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Posted: 11:02 AM- WASHINGTON -- The head of the federal Mine Safety and Health Administration acknowledged Wednesday that the agency did not know about a March incident at a Utah mine that occurred only 900 feet from where six miners were later trapped by a cave-in.

MSHA director Richard Stickler testified before a Senate subcommittee that the agency's investigating team will determine whether the so-called mountain "bump," or explosion of coal walls because of pressure, should have been reported to MSHA.

"MSHA was not notified about this bump or the magnitude of the bump when it occurred," Stickler said in prepared testimony submitted to the committee. He acknowledged under questioning that he didn't see an April letter warning of the March bump until he returned to Washington after the Utah disaster.

A bump four months later in a nearby tunnel trapped - and ultimately entombed - six miners at the rural Crandall Canyon mine. Three other rescuers died trying to reach the trapped miners.

Meanwhile Wednesday, committee members signaled they may compel the co-owner of the Crandall Canyon mine, Bob Murray, to testify before the committee. Murray declined an invitation to appear before the committee.

"First he said he was too busy but now he says he's too sick," Sen. Arlen Specter said. "I'm personally convinced that we need and will issue a subpoena here."

Stickler was the first witness at Wednesday's subcommittee hearing - the first of a series of congressional probes into the Utah mine cave-in. Two other committees are also investigating the tragedy as well as four other state or federal agencies.

Wednesday's hearing focused on the mountain bumps, several of which occurred after the Aug. 6 cave in. One of the bumps killed the three rescue workers, whose bodies were later recovered.

Specter, R-Pa., quizzed Stickler on why MSHA did not pay more attention to the bumps and the indication they may show to more problems.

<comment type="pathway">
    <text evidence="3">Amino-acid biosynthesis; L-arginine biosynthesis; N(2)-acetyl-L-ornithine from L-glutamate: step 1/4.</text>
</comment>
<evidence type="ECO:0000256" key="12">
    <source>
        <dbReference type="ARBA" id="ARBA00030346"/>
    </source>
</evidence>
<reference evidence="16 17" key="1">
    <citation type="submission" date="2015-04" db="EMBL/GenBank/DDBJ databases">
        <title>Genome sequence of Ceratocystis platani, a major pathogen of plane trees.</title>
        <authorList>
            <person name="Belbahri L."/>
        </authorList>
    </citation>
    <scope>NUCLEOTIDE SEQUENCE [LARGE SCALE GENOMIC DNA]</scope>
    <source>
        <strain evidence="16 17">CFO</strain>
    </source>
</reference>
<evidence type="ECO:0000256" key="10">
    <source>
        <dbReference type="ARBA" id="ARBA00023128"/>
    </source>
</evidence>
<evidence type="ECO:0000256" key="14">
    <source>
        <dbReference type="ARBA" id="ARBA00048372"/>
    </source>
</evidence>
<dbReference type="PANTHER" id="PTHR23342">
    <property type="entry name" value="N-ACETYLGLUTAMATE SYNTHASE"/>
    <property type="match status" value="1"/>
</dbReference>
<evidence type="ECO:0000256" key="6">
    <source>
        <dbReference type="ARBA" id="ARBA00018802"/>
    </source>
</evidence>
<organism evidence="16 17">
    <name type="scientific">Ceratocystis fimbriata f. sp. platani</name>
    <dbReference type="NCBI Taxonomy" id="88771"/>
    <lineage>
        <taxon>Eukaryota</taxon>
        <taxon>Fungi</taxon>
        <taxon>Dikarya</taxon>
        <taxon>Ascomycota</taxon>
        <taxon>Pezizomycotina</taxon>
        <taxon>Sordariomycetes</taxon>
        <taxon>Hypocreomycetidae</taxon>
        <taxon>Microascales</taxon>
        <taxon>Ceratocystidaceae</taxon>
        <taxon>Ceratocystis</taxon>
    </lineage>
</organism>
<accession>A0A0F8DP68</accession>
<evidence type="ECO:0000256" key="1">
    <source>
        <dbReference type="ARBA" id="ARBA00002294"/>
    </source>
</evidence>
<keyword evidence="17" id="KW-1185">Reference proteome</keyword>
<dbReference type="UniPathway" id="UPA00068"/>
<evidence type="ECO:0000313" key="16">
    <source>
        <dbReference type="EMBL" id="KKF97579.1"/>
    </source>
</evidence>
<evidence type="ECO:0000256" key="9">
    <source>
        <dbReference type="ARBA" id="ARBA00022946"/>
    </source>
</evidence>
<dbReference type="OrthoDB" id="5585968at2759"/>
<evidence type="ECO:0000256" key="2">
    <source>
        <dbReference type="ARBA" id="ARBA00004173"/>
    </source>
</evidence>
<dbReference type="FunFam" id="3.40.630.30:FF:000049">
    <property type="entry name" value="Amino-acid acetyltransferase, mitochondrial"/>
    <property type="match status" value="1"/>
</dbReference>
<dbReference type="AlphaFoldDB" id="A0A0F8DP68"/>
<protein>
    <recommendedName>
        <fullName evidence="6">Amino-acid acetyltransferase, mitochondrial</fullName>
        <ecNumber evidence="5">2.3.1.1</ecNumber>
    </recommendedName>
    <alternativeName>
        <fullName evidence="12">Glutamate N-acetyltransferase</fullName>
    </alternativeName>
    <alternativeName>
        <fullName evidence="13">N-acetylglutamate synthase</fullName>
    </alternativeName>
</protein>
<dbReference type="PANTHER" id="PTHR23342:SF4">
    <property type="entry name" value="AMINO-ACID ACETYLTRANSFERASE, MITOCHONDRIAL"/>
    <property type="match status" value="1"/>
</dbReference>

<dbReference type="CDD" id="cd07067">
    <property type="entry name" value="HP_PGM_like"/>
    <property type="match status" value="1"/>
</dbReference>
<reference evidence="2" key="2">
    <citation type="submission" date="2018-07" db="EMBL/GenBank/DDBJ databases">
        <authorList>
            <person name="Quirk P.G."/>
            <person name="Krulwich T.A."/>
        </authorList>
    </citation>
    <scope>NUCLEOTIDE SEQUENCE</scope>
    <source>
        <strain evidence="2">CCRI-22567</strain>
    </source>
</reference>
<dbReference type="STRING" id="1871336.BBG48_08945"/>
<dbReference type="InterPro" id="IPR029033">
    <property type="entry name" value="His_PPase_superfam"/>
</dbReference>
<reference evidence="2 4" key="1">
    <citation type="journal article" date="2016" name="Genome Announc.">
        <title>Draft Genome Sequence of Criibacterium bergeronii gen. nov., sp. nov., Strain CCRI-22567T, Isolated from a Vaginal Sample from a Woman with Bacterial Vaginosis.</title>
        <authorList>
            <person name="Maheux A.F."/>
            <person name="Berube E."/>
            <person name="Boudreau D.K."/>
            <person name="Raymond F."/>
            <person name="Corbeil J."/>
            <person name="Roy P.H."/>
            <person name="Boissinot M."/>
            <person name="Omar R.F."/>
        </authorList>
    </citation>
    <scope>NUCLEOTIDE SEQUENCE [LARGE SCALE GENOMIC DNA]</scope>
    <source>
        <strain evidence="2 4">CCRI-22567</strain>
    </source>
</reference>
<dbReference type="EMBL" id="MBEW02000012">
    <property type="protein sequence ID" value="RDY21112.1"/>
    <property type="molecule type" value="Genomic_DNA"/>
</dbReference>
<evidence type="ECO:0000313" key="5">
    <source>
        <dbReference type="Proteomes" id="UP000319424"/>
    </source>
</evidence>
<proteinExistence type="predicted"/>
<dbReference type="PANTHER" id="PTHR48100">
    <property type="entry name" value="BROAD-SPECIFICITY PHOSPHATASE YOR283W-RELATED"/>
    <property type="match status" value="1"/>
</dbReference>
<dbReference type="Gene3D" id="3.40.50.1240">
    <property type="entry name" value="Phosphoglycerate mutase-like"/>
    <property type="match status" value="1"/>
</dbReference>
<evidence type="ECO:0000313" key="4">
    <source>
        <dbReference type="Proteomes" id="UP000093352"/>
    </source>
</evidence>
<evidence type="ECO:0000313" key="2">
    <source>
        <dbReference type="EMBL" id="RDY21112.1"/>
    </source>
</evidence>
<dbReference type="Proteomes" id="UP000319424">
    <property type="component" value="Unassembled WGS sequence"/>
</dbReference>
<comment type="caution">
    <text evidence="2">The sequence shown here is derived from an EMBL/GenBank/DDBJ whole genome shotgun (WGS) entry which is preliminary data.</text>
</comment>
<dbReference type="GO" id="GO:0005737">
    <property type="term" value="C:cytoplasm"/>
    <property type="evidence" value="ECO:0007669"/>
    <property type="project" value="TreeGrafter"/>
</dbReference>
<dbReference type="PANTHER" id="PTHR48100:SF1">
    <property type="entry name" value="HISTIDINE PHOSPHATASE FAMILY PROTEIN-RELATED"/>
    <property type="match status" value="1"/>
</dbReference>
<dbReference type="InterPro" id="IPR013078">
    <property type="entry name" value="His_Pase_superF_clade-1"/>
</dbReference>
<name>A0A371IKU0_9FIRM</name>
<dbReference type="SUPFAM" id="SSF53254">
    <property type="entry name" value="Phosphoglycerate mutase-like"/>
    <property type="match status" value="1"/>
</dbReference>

"You know there's going to be another one," Specter said about the bumps. "Isn't there just blatant failure by MSHA to recognize the fundamental problem caused by these bumps?"

Stickler responded that seismic activity can't be used to identify future bumps and that rescue efforts had made the mountain more unstable leading to the other problems.

In a more tense moment, Specter continued to press Stickler on why there have been several violations at the Crandall Canyon mine but few carried a monetary fine. Stickler said the fine hadn't been assessed yet and told Specter he didn't understand what he was reading.

Specter charged back that he read English just fine and if Stickler continued to evade the question, "we're going to have to look even more sharply on everything you've told us."

Sen. Robert Byrd, D-W.Va., lectured Stickler on MSHA's enforcement, saying that despite several other tragedies and deaths the agency's efforts were still "tepid."

"What the hell is the problem at MSHA?" Byrd asked rhetorically, as several audience members erupted in applause.

"It is past time - way past time - to take the gloves off," Byrd told Stickler, advising him to "crack some heads" at the agency to make improvements.

Other witnesses today included the head of the Mine Workers of America, the nation's largest mine worker union, who planned to tell the committee that the tragedy was preventable and the blame lies with the mine operator and federal regulators for approving a risky process called retreat mining.

That dangerous procedure involves removing pillars of coal holding up the main ceiling and allowing the roofs to collapse.

Sen. Orrin Hatch, R-Utah, also questioned Stickler at the hearing, but stayed away from critical questions. Hatch, who was not a member of the committee but sat in on the hearing, asked Stickler if it was correct that there were a limited number of bumps at the mine from 1992 to 2007, and Stickler agreed.

Stickler also noted under questioning by other committee members that there was a whistleblower at the mine who complained that mine operators weren't following the law on rescue teams. Stickler said the agency responded by ordering Murray to comply.